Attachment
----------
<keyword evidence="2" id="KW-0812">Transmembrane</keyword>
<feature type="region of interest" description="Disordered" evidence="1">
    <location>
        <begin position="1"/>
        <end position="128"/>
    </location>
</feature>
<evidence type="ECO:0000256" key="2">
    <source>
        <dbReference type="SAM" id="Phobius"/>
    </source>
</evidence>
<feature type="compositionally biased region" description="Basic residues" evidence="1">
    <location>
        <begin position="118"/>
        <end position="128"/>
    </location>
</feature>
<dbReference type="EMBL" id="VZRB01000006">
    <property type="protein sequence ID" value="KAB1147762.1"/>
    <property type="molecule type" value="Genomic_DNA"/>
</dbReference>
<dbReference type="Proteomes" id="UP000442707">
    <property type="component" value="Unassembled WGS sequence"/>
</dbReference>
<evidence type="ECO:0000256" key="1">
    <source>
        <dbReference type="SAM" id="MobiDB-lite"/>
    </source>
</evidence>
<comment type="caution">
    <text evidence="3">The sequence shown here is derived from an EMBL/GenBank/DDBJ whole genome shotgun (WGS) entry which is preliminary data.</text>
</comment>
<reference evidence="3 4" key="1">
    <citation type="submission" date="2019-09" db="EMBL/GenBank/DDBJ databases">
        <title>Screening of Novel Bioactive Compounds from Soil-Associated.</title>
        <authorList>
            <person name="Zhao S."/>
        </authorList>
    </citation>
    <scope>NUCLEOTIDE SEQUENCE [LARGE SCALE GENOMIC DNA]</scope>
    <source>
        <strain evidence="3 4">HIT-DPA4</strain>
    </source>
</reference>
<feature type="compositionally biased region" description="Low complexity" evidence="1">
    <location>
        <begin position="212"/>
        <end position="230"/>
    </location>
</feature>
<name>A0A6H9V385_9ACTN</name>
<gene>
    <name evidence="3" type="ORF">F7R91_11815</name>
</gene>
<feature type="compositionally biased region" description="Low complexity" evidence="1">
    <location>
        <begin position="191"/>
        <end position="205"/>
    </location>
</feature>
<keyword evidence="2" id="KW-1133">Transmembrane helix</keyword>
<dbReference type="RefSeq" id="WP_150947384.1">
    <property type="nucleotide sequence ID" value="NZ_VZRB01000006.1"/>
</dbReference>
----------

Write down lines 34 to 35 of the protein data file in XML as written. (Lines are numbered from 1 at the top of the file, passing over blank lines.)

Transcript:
<reference evidence="3 4" key="1">
    <citation type="submission" date="2019-09" db="EMBL/GenBank/DDBJ databases">